An uncannily resonant follow-up to Evan’s recent post about the Church of CrossFit appeared in the NY Times Magazine this past weekend, courtesy of Mbird fave Heather Havrilesky. “Why Are Americans So Fascinated With Extreme Fitness?” she asks, and her answers are nearly identical to our own, i.e. we are all deeply religious, and a religion of law plays to our controlling inclinations. The line about the similarities with the faith of our pilgrim forebears is particularly telling; the roots of asceticism, regardless of the form it takes, can often be traced to the same place. As always, say what you will about self-salvation, it certainly markets well:

CrossFitters represent just one wave of a fitness sea change, in which well-to-do Americans abandon easy, convenient forms of exercise in favor of workouts grueling enough to resemble a kind of physical atonement. For the most privileged among us, freedom seems to feel oppressive, and oppression feels like freedom. There’s also a very American fixation on extremes at play: More is always better. If you’re running just four miles a day and doing a few pull-ups, you’re a wimp compared with the buff dude who’s ready for an appearance on “American Ninja Warrior.” It’s hard not to feel awe when you watch a middle-aged woman in a Never Quit T-shirt clean-and-jerk huge weights. And it’s hardly a stretch to go from lifting a 35-pound kettlebell to wondering why you can’t run half a mile with it, especially when a CrossFit coach is right there, urging you to “crush it.” Common wisdom seems to dictate that it’s not enough to look good and feel good if you’re not prepared to lift a Mini Cooper off an injured stranger.

Ninja-WarriorThe whole notion of pushing your physical limits — popularized by early Nike ads, Navy SEAL mythos and Lance Armstrong’s cult of personality — has attained a religiosity that’s as passionate as it is pervasive. The “extreme” version of anything is now widely assumed to be an improvement on the original rather than a perverse amplification of it. And as with most of sports culture, there is no gray area. You win or you lose. You leave it all on the floor or you shamefully skulk off the floor with extra gas in your tank.

But our new religion has more than a little in common with the religions that brought our ancestors to America in the first place. Like the idealists and extremists who founded this country, the modern zealots of exercise turn their backs on the indulgences of our culture, seeking solace in self-abnegation and suffering. “This is the route to a better life,” they tell us, gesturing at their sledgehammers and their kettlebells, their military drills and their dramatic re-enactments of hard labor. And in these uncertain times, it doesn’t sound so bad to be prepared for some coming disaster — or even for an actual job doing hard labor, if our empire ever falls.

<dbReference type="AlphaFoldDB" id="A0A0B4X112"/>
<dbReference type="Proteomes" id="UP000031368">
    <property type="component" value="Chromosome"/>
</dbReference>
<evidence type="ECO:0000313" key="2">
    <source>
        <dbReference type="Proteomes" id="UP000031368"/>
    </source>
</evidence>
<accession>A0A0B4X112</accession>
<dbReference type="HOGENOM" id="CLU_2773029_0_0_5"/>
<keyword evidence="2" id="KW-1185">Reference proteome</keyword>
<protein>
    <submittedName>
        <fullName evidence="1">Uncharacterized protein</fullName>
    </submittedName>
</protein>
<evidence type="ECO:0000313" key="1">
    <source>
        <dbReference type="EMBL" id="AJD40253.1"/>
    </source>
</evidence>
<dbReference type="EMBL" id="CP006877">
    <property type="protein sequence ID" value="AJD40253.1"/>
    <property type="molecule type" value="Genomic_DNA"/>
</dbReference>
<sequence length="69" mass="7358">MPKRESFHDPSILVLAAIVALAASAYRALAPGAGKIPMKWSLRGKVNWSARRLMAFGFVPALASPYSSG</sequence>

It makes sense that for those segments of humanity who aren’t fighting for survival every day of their lives, the new definition of fulfillment is feeling as if you’re about to die. Maybe that’s the point. If we aren’t lugging five gallons of water back from a well 10 miles away or slamming a hammer into a mountainside, something feels as if it’s missing. Who wants to sit alone at a desk all day, then work out alone on a machine? Why can’t we suffer and sweat together, as a group, in a way that feels meaningful? Why can’t someone yell at us while we do it? For the privileged, maybe the most grueling path seems the most likely to lead to divinity. When I run on Sunday mornings, I pass seven packed, bustling fitness boutiques, and five nearly empty churches.

The irony here, is that if CrossFit is a religion, as hard as it looks (and I for one get exhausted just thinking about all those burpies), its demands may be pitched too low, at least if they’re meant to lead to anything resembling contentment (which they’re not). Cue our fall conference speaker, Tullian Tchividjian, writing about the hazards of “cheap law” in his book One Way Love:

J. Gresham Machen counterintuitively notes that “A low view of law always produces legalism; a high view of law makes a person a seeker after grace.” The reason this seems so counterintuitive is because most people think that those who talk a lot about grace have a low view of God’s Law (hence, the regular charge of antinomianism, that is, of preaching in such a way as to imply that the Law is bad and/or useless). Others think that those with a high view of the Law are the legalists. But Machen makes the very compelling point that it’s a low view of the Law that produces legalism, because a low view of the Law causes us to conclude that we can do it—the bar is low enough for us to jump over. A low view of the Law makes us think that the standards are attainable, the goals are reachable, the demands are doable. The Law gets softened into “helpful tips for practical living” instead of God’s unwavering demand for absolute perfection. It’s this low view of the Law that caused Immanuel Kant—and Pelagius before him—to conclude that “ought implies can.” That is, to say, “that I ought to do something is to imply logically that I am able to do it.”

A high view of the Law, however, demolishes all notions that we can do it—it exterminates all attempts at self-sufficient moral endeavor. We’ll always maintain a posture of suspicion regarding the radicality of unconditional grace as long as we think we have the capacity to pull it off. Only an inflexible picture of what God demands is able to penetrate the depth of our need and convince us that we never outgrow our need for grace—that grace never gets overplayed.